Agroforestry Systems

, Volume 88, Issue 4, pp 671–678 | Cite as

Intercropping trees’ effect on soil oribatid diversity in agro-ecosystems

  • Enrique Doblas-MirandaEmail author
  • Alain Paquette
  • Timothy T. Work


The benefits of tree-based intercropping (TBI) compared to conventional agro-ecosystems in North America could include climate change mitigation and adaptation, although enhancing resilience to climate change through increasing soil diversity remains poorly explored. Diversity of soil microarthropods supports a series of ecological services that may be altered by soil desiccation due to climate change. Here we study the effect of red oak and hybrid poplar TBI on soil oribatid mite species assemblages associated to forage crops (mix of Timothy-grass and red clover). Abundance and species density of oribatids were affected by treatment, depth and the interaction of both variables. Abundance of oribatid mites was significantly lower in the oak TBI, showing a homogeneous vertical distribution in opposition to a decreasing with depth distribution under poplar TBI and conventional crops. Species density was significantly higher in the conventional crop, showing again significant differences in depth that were not present in both TBI treatments. Distance to tree did not affect mite abundance nor species density. TBI increased oribatid richness (obtained by sample-based rarefaction and extrapolation) only in the presence of oaks. The distribution of oribatids was strongly associated to tree fine root biomass and stress the importance of underground organic resources for the oribatid fauna and their ecological functions. If increasing drought associated with climate change desiccates superficial levels of agro-ecosystem soils, deeper sources of organic resources, such as tree roots, should become crucial in the maintenance of diverse microarthropod communities.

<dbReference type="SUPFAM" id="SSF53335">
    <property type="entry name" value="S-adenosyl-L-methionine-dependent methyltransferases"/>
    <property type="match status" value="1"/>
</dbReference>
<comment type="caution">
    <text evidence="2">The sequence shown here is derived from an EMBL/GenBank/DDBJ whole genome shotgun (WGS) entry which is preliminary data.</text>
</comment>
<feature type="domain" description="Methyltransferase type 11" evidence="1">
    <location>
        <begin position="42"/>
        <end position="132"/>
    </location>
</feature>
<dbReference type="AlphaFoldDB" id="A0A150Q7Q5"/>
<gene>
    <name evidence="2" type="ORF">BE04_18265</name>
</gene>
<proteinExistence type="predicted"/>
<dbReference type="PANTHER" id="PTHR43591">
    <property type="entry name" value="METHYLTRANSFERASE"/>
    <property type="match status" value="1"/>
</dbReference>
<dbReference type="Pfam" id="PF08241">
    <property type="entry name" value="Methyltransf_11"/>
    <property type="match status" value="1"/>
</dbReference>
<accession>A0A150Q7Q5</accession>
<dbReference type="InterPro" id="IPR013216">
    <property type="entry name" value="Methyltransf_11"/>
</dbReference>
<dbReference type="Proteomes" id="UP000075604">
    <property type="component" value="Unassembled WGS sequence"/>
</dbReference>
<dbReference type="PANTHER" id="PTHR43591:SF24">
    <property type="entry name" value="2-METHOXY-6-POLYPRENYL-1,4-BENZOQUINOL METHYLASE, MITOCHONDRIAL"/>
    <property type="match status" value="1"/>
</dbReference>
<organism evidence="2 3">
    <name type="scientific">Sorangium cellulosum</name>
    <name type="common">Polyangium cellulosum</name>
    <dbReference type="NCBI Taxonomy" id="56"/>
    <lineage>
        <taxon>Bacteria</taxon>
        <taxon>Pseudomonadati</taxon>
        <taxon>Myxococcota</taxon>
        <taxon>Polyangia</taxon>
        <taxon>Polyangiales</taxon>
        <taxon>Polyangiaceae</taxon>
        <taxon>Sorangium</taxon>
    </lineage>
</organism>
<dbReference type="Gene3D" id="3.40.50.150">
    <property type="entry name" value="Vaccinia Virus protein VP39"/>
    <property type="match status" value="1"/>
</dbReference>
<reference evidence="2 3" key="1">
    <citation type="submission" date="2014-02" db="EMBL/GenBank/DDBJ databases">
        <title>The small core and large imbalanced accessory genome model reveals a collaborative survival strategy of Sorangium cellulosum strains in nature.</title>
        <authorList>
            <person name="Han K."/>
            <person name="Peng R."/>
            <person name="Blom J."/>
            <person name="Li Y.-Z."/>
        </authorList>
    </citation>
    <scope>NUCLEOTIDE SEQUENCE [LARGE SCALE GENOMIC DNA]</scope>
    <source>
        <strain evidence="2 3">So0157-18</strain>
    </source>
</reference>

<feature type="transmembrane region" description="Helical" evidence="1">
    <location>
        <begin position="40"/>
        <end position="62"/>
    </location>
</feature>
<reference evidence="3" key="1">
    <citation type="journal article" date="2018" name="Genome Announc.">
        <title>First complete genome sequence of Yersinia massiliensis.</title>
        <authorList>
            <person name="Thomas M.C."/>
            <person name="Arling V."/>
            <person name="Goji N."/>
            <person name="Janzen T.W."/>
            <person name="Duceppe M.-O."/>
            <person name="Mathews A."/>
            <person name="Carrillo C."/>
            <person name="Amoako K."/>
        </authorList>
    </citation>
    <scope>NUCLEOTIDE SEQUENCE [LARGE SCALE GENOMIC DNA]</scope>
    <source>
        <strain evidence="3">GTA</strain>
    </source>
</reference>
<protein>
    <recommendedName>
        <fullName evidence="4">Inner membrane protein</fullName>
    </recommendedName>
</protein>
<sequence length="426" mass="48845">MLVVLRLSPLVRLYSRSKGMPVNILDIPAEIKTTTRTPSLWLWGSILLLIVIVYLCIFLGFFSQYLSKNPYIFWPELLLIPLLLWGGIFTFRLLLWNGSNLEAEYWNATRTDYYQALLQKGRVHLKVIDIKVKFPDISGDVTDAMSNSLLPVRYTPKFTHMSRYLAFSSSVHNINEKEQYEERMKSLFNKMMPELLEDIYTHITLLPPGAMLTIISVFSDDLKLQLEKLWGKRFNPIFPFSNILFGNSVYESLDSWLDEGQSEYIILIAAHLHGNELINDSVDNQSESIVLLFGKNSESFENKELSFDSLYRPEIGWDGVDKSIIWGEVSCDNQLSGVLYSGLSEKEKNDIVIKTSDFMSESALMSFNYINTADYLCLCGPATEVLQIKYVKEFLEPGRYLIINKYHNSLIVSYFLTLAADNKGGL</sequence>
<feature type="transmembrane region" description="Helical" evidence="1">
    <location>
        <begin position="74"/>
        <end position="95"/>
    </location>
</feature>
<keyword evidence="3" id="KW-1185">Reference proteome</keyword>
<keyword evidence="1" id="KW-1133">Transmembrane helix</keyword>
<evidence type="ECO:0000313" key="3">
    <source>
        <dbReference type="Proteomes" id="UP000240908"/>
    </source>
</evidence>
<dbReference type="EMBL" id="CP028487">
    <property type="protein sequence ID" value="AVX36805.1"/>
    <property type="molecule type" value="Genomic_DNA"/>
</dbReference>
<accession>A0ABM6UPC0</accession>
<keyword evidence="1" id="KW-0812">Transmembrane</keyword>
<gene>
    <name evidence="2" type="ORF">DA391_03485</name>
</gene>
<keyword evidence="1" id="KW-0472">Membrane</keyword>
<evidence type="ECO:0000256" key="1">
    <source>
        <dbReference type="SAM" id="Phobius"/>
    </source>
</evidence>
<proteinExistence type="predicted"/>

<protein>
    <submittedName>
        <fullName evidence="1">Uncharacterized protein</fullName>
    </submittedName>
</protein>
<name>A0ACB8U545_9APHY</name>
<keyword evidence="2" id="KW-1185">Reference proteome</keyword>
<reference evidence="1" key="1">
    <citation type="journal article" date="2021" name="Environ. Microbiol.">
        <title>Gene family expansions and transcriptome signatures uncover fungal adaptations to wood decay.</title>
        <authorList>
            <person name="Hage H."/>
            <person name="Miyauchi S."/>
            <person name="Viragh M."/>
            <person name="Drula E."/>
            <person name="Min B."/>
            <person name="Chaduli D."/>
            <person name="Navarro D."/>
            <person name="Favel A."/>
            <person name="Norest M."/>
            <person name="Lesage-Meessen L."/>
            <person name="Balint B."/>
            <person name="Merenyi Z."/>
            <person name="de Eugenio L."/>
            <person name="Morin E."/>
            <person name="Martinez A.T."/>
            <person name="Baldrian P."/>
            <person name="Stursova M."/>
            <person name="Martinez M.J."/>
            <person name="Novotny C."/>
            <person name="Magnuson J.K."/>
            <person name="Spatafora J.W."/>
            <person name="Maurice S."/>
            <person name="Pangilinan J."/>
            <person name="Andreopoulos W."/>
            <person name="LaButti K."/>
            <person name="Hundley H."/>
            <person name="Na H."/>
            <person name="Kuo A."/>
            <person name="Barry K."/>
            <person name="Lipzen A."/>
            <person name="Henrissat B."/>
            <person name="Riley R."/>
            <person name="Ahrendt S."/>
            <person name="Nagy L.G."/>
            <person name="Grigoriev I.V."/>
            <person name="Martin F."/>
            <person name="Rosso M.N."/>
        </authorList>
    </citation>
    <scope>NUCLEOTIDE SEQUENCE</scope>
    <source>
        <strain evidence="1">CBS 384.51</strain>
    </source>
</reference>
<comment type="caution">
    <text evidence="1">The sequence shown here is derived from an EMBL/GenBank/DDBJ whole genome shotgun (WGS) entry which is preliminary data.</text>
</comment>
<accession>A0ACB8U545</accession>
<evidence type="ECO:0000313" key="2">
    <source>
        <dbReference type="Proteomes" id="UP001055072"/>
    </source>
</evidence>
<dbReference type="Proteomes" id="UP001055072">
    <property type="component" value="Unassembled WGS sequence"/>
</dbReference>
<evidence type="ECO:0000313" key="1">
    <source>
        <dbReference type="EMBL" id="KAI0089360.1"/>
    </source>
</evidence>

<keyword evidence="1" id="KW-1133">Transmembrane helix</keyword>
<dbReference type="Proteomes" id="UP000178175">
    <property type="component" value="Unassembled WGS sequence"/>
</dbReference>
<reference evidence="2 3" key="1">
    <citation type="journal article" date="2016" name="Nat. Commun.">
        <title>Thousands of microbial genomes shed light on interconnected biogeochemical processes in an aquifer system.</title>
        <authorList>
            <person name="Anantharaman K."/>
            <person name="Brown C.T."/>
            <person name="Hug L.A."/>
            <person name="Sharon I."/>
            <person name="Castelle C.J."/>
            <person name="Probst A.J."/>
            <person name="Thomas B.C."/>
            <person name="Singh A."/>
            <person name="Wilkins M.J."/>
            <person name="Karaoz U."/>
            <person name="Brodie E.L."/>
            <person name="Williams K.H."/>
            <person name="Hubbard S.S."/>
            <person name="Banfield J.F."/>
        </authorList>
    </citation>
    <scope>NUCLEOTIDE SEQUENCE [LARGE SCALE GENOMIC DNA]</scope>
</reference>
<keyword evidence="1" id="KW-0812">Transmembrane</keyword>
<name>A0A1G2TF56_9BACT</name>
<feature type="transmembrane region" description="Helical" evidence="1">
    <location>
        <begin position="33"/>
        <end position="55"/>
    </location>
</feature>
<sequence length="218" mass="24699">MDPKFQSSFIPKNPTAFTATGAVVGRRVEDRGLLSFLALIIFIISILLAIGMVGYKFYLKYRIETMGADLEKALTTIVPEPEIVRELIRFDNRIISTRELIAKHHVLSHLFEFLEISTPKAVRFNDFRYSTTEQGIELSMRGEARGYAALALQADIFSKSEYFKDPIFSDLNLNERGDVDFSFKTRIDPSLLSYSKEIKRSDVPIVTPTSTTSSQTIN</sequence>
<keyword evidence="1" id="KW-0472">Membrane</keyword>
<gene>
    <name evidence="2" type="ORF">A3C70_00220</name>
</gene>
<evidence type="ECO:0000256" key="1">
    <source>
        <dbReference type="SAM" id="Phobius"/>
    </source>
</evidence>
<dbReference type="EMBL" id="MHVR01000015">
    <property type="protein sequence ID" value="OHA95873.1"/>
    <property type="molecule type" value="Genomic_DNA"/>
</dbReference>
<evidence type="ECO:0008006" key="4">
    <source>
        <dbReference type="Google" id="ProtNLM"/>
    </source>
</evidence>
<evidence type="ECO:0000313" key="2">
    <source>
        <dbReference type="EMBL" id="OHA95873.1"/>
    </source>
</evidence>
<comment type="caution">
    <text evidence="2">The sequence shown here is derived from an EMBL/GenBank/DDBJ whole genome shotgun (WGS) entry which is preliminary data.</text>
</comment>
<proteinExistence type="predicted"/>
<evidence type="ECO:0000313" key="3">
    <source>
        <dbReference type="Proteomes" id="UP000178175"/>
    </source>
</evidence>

Ecological services Forage crops Hybrid poplar Red oak Vertical distribution Tree-based intercropping 



This work benefitted from funds from the Fonds vert, part of the Plan d’action 2006–2012 sur les changements climatiques of the government of Québec. Lea Bouttier kindly provided her data on root biomass. We would like to thank Luana Graham-Sauvé for her help during the fieldwork and Émilie Rivest and Evick Mestre for their work during the extraction and identification of oribatids. EDM was partially supported by the BE-DGR 2011 program of the Catalonian Agency for Management of University and Research Grants, the MONTES-Consolider project (CSD2008-00040), funded by the Spanish Ministry of Economy and Competitiveness, and the NEWFORESTS project (612645), from the European 7FP.


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Copyright information

© Springer Science+Business Media Dordrecht 2014

Authors and Affiliations

  • Enrique Doblas-Miranda
    • 1
    Email author
  • Alain Paquette
    • 2
  • Timothy T. Work
    • 2
  1. 1.CREAFCerdanyola del VallèsSpain
  2. 2.Centre d’étude de la forêt (CEF)Université du Québec à MontréalMontrealCanada

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